I've been living in Belgium for some months now and, like anyone who spends any time here, have become aware that a low-level tension exists between the users of the two main languages, French and Dutch, (or Flemish, if you prefer). To be strictly accurate, this tension comes mainly from one side of the linguistic barrier. It is the Dutch/Flemish speakers who resent the French speakers, quite often, while the French speakers seem to give no thought to the issue - and, in general, to make no effort to speak Dutch, hence the problem, I suspect.
In response to this state of affairs, my first thought was to try to learn Dutch. Apart from wanting to be polite, I do also enjoy learning languages. The Dutch language - so far as I've got with it, which is not far at all - has turned out to be particularly intriguing. For me, as a native English speaker, it seems curiously Chaucerian, with all sorts of vaguely familiar English words embedded inside it. Of course, this characterisation of the language as similar to something we've moved on from, containing fossilised bits of our own, by implication, more advanced tongue, must surely strike a native Dutch speaker as rather arrogant. If my perspective were different, if I were a native Dutch speaker, I expect I'd have a very different opinion about which is the living, breathing, streamlined 20th century language and which the one with bits of dead stuff tucked away in its linguistic stores.
However, I am an English speaker, and from that perspective it does seem interesting that, while, for instance, we still use the word 'lope', but only to denote a very particular kind of walking, in Dutch loping IS walking. In other words, if you want to say that you are walking in Dutch, you say you are loping. I've no idea what you say, if you want to say you are loping. Such nuances await me, away in the distance, down the path of future study.
What I don't know is whether I will ever get far enough down that path to discover them. The reason for this is that I've begun to wonder whether rushing off and starting to learn a new language might be a bit silly and ultimately unproductive. Instead of trying to achieve what will only ever be a superficial knowledge of Dutch, might I not be better employed concentrating my efforts on the languages I've already studied relatively seriously but have since neglected? Instead of continuing with Dutch should I get back on track with the ones I used to know moderately well and consider getting by in the Dutch speaking parts of the country with the one universally useful phrase that I have now learnt in the language that they speak there?
The phrase in question, by the way, is not the one someone in my family makes a point of learning in the language of whatever country he is about to visit: "Another beer please; (actually, this person always learns not one, but two phrases that he regards as indispensable, the other being "My friend will pay"). In fact, my Dutch phrase is not even a phrase, as such; it is a question. It is "Do you speak English?" and since I've mastered it, (not very hard, I grant you), I've taken to using it whenever I go into a shop or a restaurant in the Dutch speaking parts of the country.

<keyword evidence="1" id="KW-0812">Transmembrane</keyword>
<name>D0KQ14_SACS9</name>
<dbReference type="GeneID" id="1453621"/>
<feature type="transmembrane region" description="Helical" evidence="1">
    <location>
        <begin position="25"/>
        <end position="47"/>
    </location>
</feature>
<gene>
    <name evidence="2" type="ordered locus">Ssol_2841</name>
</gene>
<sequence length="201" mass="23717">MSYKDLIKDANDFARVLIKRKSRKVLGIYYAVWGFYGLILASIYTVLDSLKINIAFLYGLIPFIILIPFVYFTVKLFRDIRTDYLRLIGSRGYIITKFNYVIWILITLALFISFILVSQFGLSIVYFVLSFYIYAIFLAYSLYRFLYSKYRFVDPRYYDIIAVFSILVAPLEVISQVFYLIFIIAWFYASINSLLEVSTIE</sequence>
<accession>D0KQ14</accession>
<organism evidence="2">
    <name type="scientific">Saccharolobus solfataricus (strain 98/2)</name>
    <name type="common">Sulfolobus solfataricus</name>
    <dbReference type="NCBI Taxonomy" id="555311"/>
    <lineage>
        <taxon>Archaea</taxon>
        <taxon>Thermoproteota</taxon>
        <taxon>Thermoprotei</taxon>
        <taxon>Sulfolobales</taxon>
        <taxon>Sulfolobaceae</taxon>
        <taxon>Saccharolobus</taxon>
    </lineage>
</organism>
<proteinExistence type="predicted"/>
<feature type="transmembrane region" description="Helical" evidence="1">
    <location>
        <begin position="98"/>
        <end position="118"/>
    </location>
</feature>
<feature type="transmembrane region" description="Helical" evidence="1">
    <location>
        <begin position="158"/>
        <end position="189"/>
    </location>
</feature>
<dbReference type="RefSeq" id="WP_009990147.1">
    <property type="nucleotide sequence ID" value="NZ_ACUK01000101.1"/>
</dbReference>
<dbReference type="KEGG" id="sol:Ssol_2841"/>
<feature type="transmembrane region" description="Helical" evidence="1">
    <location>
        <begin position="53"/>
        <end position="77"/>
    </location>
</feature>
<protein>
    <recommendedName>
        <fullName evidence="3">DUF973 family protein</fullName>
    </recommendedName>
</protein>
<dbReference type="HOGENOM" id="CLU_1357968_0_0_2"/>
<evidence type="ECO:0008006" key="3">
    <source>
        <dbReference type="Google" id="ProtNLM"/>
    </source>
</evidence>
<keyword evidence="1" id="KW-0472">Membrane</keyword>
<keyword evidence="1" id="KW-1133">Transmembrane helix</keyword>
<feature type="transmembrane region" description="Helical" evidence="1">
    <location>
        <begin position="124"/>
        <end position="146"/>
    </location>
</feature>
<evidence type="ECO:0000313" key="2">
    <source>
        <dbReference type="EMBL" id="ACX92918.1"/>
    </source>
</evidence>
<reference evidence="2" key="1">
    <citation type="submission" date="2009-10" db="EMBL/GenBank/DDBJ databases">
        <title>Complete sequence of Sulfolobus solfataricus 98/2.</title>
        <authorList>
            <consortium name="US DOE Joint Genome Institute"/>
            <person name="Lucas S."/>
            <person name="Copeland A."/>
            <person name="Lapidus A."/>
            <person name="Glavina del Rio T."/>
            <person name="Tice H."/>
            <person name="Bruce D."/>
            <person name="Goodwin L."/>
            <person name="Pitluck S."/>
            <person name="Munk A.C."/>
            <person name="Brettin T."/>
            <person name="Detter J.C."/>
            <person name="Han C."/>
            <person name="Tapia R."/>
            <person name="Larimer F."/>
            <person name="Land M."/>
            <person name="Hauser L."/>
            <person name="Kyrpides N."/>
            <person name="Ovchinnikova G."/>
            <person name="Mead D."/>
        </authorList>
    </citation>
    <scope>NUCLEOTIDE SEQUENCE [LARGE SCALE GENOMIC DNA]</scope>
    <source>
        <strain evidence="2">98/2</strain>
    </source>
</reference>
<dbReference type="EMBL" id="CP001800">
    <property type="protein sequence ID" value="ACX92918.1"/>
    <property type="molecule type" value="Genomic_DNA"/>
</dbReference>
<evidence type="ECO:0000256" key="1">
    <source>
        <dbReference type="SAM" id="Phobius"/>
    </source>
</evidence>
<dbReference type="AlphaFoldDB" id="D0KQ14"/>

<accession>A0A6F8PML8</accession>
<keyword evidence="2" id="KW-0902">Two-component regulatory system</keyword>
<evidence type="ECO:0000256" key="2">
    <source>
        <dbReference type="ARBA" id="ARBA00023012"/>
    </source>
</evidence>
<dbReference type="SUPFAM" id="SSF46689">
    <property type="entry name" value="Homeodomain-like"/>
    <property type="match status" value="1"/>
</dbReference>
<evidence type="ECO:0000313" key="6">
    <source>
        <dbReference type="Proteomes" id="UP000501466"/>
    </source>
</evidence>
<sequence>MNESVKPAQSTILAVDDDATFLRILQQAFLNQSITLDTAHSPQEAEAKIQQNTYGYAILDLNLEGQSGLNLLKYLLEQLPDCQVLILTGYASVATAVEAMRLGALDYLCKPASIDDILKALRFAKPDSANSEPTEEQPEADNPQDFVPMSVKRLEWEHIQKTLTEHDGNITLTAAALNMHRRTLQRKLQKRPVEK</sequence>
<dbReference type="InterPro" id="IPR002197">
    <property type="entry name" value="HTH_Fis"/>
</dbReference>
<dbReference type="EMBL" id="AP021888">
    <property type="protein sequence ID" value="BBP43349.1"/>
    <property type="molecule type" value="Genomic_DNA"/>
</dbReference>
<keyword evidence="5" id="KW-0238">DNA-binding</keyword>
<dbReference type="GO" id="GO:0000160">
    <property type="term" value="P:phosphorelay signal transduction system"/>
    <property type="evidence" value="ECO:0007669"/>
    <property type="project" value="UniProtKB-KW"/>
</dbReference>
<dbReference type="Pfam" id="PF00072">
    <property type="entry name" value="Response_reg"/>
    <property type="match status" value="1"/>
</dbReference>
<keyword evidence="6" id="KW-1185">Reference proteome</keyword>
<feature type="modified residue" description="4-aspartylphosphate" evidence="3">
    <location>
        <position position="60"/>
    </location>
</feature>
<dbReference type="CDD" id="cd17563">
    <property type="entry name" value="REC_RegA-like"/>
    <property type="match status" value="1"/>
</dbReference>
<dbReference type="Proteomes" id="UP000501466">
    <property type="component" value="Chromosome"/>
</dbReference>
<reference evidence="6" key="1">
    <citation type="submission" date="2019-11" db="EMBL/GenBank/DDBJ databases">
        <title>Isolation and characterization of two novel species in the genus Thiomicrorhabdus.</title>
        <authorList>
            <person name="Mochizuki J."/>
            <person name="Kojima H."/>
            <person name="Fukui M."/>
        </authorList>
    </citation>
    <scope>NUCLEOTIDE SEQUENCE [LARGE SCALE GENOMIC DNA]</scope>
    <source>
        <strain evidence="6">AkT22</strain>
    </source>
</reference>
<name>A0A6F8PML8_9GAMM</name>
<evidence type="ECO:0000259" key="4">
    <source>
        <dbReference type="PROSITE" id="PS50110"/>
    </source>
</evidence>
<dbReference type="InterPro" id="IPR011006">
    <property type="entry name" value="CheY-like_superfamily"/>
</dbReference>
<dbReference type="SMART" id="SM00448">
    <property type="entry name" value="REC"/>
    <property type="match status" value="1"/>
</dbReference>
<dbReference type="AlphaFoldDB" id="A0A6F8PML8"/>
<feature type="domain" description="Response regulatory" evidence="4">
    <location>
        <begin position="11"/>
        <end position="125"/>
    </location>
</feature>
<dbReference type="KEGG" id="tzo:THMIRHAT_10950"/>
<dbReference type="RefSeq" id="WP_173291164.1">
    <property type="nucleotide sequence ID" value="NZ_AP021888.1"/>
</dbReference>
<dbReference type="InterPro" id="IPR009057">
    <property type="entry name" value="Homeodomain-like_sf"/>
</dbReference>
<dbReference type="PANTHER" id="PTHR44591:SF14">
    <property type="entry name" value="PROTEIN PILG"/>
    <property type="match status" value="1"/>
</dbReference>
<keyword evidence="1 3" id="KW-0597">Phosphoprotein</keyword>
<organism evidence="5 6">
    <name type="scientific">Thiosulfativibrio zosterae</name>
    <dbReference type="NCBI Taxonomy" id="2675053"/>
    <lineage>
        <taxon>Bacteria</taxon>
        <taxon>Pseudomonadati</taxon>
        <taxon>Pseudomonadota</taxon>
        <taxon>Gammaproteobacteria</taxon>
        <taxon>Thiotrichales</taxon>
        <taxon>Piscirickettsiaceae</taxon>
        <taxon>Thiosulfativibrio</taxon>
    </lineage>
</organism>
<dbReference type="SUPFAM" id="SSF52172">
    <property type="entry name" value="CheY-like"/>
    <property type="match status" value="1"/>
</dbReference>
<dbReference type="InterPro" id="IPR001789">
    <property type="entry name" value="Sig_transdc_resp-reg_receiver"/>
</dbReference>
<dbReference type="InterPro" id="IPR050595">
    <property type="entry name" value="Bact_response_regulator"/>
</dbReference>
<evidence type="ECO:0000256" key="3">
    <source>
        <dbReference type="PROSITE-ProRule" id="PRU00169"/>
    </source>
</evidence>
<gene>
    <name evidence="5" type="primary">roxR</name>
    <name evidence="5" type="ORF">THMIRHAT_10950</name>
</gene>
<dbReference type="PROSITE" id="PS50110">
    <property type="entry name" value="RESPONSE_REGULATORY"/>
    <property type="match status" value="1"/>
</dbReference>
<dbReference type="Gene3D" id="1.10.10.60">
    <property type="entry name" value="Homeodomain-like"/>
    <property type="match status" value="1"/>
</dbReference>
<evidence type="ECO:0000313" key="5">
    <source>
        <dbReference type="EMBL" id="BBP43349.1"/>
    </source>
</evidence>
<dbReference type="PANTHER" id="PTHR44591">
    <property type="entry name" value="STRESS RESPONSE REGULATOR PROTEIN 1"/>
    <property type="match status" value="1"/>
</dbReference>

The response I've received, I have to admit, has been surprising. My assumption was that I would just be going through the niceties, demonstrating good manners, avoiding doing what so many English speakers abroad tend to do - that is, launching into their own language wherever they are, in the belief that everyone in the world understands it and is more than happy to speak it at the drop of a hat. I imagined the invariable response would be, "Yes, we do, of course", and from that point on we would all natter away in English. Not a bit of it. Instead, to my astonishment, many of the people I've asked have told me that they don't speak English, but volunteered the fact that they do speak the taboo language i.e. French.
So then we've nattered away in French and everyone's appeared to be quite happy - even though, if I went in and started speaking French straight away, they'd almost certainly refuse to admit they speak it. Indeed, someone I know who was coming through from Paris the other day, asked a cyclist at the traffic lights in a town in Flanders if he could give them directions. My acquaintance spoke in French and the cyclist claimed he understood nothing and made it clear that he did not want to speak to them.
Rather miffed, the Parisians drove off, still wondering where they were going. To their surprise, when they reached the next traffic light, they noticed the same cyclist frantically pedalling up behind them. When he reached them, he tapped on the glass, making frantic gestures of apology. The driver from Paris wound down his window and greeted the cyclist, who, in perfect French, explained that he hadn't seen their French number plates when they'd asked his advice and had assumed that they were French Belgians. All smiles, he proceeded to provide the information they wanted.
So it looks as if I can continue just using French and not really bother to learn more Flemish, provided I remember to always light my small candle at the altar of linguistic difference. Acknowledgment of difference appears to dissolve the difference, which is convenient but confusing. Perhaps it was out of this odd psychological situation that the idea of double Dutch first arose.